Is it possible to die with zero?

January 15, 2024

In mid-2021, the book "Die With Zero" came out and with its release, the Financial Independence community would be forever changed.

You see, before its release, many of us were aggressively saving our money, living far below our means, and boasting our impressive savings rate (which turns out only people in the Financial Independence find impressive).

Bill Perkins came on the scene and told us we were all insane (in so many words).

In his words:

This book is about making the most of your adventure before it ends. Since the reward of processing energy is the experiences that you get to choose, it stands to reason that the way to make the most of your life is to maximize the number of these life experiences—particularly positive ones.

This book was a wake-up call.

Because while our money is sitting in our respective accounts compounding, our health & our energy are doing the opposite.

The idea behind maximizing life experience and getting the most out of life we can is aptly summarized in the title of the book: Die With Zero.

In my time as an advisor, I have had many readers of this book, ask me how to accomplish this:

Is there a simulation I can run where I run out of money by my date of death?

What should my withdrawal rate be if I want to spend or give all of my money away while I'm alive?

My response is usually something along the lines of "I'd be happy to run this scenario for you! Just provide me with the date of your death."

Without very important variables like rate of return, inflation, and of course the day of your demise this scenario is not one we can perfectly accomplish.

That's not to say we shouldn't try.

This book has brought up a great counterpoint to relying on the "4% rule".

The 4% guideline in practice:

You spend 4% of your portfolio in your initial year of retirement.

You then adjust for inflation each year going forward.

Example) On a $1mm portfolio with a 3% inflation adjustment:

Year 1: $40,000
Year 2: $41,200
Year 3: $42,436

With the 4% Rule you are unlikely to run out of money based on a 30-year time horizon.

So what's the problem?

Only 10% of scenarios end with < 100% of your starting principal.

Over 2/3rds of the time you finish with over DOUBLE your initial balance.

Clearly, the 4% rule could land us somewhere very far from "dying with zero".

The solution is a dynamic withdrawal strategy and today I am going to walk you through two of these strategies.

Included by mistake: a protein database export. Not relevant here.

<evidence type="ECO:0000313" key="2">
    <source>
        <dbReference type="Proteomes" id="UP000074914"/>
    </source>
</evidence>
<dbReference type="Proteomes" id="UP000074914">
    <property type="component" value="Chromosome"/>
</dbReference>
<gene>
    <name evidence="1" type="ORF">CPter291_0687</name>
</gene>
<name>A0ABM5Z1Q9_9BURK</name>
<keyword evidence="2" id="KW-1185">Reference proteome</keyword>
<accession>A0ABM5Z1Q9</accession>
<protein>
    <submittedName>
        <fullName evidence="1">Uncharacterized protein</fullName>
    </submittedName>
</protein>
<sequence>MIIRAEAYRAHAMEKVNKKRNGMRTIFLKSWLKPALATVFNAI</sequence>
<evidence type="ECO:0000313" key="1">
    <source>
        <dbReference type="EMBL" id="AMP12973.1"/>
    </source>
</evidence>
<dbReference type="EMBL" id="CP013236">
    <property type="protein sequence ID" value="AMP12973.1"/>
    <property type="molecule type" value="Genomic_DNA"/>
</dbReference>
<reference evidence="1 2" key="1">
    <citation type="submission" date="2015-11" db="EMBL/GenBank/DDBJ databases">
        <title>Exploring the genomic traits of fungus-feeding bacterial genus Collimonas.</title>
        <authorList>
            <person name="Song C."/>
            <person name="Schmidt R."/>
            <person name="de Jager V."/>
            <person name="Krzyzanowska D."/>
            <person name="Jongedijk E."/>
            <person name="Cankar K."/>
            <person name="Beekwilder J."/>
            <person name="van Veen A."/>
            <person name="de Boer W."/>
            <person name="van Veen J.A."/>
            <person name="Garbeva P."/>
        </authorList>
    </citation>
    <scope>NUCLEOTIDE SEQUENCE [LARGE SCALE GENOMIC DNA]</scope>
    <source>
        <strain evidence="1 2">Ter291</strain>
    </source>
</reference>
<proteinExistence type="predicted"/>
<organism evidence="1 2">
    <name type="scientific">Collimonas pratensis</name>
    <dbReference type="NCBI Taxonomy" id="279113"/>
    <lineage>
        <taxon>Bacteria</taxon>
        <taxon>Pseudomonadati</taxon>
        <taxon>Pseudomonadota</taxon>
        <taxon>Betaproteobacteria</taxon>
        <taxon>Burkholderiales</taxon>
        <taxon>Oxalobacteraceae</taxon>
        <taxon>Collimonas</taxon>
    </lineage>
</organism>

To put it simply: these strategies allow you to spend more when the market does well rather than being stuck in a perpetual 4% withdrawal.

Important note: these are more advanced planning strategies. If these interest you, I encourage you to do more research on them and as always, consult with a professional before implementing.

The Ratcheting Rule

Created by Michael Kitces, this strategy adjusts in one direction (like a ratchet): increase spending if your portfolio grows.

First, start with a floor.

A floor might be a 4% withdrawal rate if you have a 30 year time horizon or 3.50% withdrawal rate if your time horizon is greater than 30 years, which often is the case for early retirees.

This floor never decreases but it has the option to increase.

In addition to starting with a floor, you will also start with a "rule" that allows you to increase your spending when certain conditions are met.

Let's walk through an example.

You have a $1 million portfolio and retire at 65, so you assume a 30-year time horizon. You start with a floor of 4% and you create this rule:

When your portfolio grows by 50%, spending can increase by 10%. Spending increases are limited to once every three years.

This is the rule Michael Kitces mentions in his study.

So, if/when your portfolio grows to $1.5 million (a 50% increase), you can increase your spending by 10%.

This is how this rule would have worked out using various start dates for retirement:

The 1966 retiree would have never received a spending increase. The 1973 retiree starts retirement with a bad market but eventually starts spending increases in the second half of retirement while the 1982 retiree benefits from a great market and receives a spending increase every three years in retirement.

Read more about Kitces work on the ratchet rule here:


This strategy was created by Jonathan Guyton and William Klinger.

With this rule, you create guardrails for your withdrawal rate and you only adjust if your withdrawal rate deviates outside of your guardrails.

For example, you have a $1 million portfolio and you start with a withdrawal rate of 4% and you have guardrails at 3% and 5%.

As long as your withdrawal rates stay between 3 and 5%, you are good.

But if the market does well and your portfolio grows, which causes your withdrawal rate to drop below 3%, you get a 10% spending raise.

On the other hand, if your portfolio drops in a bad market and your withdrawal rate jumps to over 5%, you get a 10% spending cut.

The downside of this approach is obvious: spending may be cut, which for some people is a difficult practice to implement.

This is a simplified explanation of this approach. Read more about it here: